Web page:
Stinky tofu, anyone?
Last night, I went to the Toronto Night Market. I thought I would try some tasty eats that wouldn't break the bank.
Shortly after I entered the market, I could smell this horribly putrid smell wafting towards us with the breeze. None of us were sure what the smell was, but, as we made our way deeper into the market, the smell become more intense (and more putrid).
We finally saw a sign that marked the source of the smell:
That's right, the name says it all. Its a Taiwanese tofu dish that sits in a broth that's fermented for 6 months.
If you haven't experienced stinky tofu - eating it or casually smelling it - more information can be found here: http://www.ellenskitchen.com/faqs/sti...
People were lining up for it in droves. I tried a piece and, well, it was incredibly not to my liking (is that PC enough?). The tofu almost didn't stay down after I swallowed and, 24 hours later, i still get olfactory flashbacks of my experience.
Anyone else have positive or negative stinky tofu experiences? And I wasn't aware of any GTA restaurants that made and sold stinky tofu.
I ate 4 pieces of stinky tofu today from Wei's Taiwanese booth at the Night Market. My philosophy at such events is "join the longest lineup and enjoy". (Besides, Mother Bear's stinky didn't set up until 4 pm.)
My two friends kept referring to stinky feet and wouldn't give it a try.
I actually enjoyed it, though by the 4th piece, I was starting to get overwhelmed by flavour. Several hours later, we noticed the smell still surrounded us.
re: Food Tourist
Four pieces! I don't know how big they were but I think in Hong Kong, each serving was like one or two pieces, the size of a lemon.
Few years back, I was at the Market too and was hoping to wait through the lineup to get a helping of this delicacy. I remember that the crazy thing was that, as the night progressed, the line actually got longer and longer, as if everyone saw that (the lining up, not so much the act of eating the tofu) was the highlight fo their experience at the Market.
Sadly I didn't get to try it because halfway through the lining up, my companion complained of "foot pains" and we had to leave.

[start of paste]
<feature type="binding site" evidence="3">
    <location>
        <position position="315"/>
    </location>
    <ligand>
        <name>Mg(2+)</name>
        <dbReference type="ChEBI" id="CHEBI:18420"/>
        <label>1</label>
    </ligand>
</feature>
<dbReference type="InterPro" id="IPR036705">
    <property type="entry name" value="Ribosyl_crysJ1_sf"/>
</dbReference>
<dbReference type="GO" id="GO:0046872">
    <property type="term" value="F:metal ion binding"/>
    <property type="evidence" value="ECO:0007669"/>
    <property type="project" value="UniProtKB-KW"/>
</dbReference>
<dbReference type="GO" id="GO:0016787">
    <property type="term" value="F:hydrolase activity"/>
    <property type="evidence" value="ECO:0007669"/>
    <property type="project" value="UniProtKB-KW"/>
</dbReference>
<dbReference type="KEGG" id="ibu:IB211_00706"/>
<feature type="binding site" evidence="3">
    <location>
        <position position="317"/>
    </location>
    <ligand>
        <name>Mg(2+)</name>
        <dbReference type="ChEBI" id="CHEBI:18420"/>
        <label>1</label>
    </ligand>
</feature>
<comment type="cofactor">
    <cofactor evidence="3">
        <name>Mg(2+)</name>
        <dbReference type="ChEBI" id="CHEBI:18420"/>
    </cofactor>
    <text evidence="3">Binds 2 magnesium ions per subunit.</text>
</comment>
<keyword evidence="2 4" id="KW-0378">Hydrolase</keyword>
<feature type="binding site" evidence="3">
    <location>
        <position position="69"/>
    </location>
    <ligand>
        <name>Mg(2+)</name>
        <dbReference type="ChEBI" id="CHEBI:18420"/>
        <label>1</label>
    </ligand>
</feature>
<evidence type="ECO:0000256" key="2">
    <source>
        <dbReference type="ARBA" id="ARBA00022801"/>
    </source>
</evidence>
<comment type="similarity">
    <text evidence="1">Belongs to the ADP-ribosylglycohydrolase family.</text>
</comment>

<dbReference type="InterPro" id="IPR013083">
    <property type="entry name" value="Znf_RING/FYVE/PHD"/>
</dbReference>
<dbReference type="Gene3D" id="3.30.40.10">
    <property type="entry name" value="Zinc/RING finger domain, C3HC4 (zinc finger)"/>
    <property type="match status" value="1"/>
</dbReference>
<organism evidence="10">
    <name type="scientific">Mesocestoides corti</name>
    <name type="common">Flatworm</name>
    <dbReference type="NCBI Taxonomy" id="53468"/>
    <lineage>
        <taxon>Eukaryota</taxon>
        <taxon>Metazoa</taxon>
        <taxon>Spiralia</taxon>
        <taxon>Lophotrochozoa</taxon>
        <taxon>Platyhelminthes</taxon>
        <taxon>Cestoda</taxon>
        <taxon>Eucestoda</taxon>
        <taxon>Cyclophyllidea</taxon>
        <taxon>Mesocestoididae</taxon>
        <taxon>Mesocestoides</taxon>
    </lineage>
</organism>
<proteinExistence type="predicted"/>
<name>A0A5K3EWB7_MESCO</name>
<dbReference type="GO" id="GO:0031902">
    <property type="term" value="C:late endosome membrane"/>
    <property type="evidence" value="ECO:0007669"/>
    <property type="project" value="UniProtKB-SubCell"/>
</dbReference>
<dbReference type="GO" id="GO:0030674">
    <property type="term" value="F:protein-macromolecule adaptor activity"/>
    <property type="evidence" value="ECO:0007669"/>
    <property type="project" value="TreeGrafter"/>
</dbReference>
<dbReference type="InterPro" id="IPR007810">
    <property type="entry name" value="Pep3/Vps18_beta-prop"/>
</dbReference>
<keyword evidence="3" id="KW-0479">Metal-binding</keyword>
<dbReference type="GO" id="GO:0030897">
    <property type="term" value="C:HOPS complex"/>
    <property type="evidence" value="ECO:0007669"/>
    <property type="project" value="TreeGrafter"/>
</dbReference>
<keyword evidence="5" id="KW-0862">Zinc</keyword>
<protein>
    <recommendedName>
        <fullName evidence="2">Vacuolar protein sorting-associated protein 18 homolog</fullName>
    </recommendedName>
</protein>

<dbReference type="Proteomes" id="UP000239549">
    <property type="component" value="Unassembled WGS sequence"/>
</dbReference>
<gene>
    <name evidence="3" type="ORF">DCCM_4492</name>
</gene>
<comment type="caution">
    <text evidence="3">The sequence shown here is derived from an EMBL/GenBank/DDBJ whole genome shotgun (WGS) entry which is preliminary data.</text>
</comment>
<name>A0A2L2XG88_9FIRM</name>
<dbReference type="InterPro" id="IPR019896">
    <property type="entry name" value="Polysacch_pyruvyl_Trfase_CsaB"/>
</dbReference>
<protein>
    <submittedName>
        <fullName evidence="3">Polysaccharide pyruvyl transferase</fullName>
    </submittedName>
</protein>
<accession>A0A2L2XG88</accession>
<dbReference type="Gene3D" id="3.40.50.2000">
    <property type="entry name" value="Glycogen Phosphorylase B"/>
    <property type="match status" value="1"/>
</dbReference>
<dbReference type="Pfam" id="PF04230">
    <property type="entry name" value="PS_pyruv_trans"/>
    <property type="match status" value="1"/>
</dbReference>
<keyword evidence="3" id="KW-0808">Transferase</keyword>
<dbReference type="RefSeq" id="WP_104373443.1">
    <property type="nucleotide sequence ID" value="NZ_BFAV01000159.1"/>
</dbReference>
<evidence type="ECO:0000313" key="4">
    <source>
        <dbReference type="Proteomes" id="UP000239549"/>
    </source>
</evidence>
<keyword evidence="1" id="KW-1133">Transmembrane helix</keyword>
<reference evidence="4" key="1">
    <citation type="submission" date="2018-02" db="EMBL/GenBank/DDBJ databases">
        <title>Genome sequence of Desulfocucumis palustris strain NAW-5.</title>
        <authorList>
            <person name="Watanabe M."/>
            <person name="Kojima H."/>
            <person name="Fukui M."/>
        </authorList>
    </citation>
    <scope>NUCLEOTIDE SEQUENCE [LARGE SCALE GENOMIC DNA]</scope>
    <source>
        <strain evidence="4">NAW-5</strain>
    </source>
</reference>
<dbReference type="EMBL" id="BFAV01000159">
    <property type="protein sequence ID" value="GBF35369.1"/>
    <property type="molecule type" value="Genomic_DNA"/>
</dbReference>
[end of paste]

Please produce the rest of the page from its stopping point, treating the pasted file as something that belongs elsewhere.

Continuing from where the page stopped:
I have another hazy stinky tofu experience years back. Some restaurant in the GTA, I cannot remember which but probably a Taiwanese-style one, where I ordered a plate of ST. The pieces were quite small so the deep-frying made them quite hard and dry. I will agree with everyone else that while pleasant, they are nowhere as stinky and full of character as the stuff in Hong Kong.
I completely agree with the "amazing" element mentioned by skyline, and share the same reminiscence of the good stuff from the old days...
That stall is there every year. Agree with Food Tourist it is completely "join the longest lineup and enjoy".
It is not stinky at all when compare to the one in HK, which is 10 times more stinky and 100 times more tasty. The good ones are less and less in HK nowaday because it is really too stinky, the amazing thing is when you actually eat it, you don't notice any stinky smell but only the crispy and smooth texture from the outside and inside of it.
I miss the good old days...
I have tried the ones at Mkt Village Night Market and the metrosquare. And some in TO restaurants. I agree - none I've tried so far compare to the ones in HK.
Each time we go to HK to visit, we make sure we stop by the stall on 'Goldfish Street' in 'MongKok'. It is extra yummy with the right amount of chili sauce.
Where is this available in Toronto? I'm guessing most places would be hesitant to make it due to the smell. The smell was noticeable from way down the street of the Night Market, and my clothes still smell of it. I did want sample it, but the lines were ridiculous. Anyone know of anywhere? Preferably in the city.
I don't know if they are still around, but several years back, the Taiwanese grocery store in Metro Square (inside the core building) sold slabs of them in vacumm packs in their fridge section. I actually got a pack and noticed that they were more stiff and dry than the typical HK-style ones, more like the consistency of dried tofu curds, though.